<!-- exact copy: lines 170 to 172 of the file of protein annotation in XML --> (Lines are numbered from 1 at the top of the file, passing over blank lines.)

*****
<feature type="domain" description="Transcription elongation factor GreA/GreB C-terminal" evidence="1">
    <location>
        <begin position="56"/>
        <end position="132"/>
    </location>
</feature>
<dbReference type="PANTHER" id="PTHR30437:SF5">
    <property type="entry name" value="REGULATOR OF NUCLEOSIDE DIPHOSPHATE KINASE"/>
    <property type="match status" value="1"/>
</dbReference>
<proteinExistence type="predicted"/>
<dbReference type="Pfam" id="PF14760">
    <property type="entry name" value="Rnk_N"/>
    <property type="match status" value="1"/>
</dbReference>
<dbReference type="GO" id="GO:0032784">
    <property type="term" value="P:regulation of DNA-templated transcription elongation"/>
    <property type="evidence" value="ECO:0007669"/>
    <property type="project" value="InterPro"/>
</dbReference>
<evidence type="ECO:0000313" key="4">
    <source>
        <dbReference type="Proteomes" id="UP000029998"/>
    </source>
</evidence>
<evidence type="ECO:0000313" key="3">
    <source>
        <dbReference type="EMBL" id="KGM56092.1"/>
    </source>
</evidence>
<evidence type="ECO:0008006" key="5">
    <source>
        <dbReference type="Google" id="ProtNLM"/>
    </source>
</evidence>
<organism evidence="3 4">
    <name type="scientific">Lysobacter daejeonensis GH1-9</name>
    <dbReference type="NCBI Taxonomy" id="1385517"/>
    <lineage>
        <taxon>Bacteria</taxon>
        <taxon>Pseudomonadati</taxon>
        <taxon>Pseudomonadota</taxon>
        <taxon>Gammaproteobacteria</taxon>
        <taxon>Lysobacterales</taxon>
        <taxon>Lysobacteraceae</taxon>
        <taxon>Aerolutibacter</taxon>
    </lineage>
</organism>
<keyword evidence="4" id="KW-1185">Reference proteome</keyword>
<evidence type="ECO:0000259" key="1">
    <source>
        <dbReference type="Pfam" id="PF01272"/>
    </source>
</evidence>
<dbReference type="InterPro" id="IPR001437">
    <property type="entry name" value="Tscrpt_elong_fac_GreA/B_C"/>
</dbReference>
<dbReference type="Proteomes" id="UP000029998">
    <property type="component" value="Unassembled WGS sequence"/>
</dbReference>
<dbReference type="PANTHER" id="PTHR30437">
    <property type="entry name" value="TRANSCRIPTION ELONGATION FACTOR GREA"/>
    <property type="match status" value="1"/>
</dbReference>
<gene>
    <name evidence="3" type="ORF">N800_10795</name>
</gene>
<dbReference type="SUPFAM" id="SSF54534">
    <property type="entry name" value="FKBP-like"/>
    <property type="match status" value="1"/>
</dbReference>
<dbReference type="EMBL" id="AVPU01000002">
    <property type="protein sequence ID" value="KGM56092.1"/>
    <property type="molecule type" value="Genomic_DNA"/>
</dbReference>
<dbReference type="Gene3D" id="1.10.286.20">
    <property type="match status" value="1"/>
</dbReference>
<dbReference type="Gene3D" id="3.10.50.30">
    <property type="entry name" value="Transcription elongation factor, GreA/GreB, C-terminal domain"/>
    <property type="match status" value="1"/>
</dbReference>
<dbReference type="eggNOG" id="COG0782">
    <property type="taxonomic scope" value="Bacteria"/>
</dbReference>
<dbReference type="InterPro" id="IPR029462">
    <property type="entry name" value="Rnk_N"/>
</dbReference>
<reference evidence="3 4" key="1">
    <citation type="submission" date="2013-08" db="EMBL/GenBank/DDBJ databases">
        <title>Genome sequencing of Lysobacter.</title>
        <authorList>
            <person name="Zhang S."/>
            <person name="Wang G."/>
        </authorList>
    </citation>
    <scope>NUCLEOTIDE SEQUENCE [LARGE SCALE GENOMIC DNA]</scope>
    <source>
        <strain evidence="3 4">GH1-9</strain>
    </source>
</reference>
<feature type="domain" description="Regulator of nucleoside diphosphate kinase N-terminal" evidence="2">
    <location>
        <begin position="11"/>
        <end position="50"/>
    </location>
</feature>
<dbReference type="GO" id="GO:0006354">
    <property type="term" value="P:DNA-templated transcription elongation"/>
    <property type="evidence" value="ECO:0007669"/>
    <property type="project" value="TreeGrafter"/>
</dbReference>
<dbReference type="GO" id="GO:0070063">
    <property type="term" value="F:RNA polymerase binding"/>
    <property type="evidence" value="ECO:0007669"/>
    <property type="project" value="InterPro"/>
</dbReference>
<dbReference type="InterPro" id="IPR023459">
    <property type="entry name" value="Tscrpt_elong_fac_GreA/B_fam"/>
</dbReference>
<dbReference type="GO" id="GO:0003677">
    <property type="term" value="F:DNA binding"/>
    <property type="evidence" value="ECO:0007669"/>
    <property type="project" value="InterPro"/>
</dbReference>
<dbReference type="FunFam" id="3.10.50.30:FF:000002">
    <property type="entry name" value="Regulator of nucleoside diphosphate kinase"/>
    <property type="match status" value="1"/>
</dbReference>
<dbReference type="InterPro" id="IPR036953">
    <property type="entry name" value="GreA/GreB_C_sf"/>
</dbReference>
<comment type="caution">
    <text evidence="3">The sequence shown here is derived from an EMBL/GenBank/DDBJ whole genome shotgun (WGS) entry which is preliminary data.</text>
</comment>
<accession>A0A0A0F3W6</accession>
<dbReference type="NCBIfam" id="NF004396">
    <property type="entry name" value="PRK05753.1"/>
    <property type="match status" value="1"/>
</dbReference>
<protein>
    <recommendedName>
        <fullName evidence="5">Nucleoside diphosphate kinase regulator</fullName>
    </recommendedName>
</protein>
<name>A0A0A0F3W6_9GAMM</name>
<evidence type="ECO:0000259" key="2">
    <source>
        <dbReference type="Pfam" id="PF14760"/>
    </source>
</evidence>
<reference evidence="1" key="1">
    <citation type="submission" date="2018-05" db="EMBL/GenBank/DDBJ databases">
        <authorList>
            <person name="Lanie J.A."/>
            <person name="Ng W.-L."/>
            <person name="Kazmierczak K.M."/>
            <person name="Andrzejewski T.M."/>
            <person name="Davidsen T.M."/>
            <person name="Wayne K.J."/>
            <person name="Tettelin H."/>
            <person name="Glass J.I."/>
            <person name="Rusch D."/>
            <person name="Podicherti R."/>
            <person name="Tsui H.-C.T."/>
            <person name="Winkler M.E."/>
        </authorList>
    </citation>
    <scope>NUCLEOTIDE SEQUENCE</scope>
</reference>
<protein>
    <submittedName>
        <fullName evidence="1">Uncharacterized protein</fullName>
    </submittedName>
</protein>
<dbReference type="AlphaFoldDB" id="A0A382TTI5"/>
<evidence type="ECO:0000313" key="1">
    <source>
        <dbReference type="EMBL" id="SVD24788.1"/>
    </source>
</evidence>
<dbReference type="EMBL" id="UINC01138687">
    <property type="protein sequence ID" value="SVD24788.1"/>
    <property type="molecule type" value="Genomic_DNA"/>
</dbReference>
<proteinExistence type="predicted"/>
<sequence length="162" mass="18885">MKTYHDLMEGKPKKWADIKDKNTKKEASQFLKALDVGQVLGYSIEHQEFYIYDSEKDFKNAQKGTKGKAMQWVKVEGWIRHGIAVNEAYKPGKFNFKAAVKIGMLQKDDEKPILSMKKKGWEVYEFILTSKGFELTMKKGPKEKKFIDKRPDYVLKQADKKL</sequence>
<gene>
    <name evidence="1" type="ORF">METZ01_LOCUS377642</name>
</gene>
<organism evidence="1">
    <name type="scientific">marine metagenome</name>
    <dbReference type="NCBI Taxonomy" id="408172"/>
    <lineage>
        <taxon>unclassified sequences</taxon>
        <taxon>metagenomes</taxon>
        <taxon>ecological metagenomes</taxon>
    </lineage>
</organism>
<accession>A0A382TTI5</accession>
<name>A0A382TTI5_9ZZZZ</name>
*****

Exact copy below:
</reference>
<protein>
    <submittedName>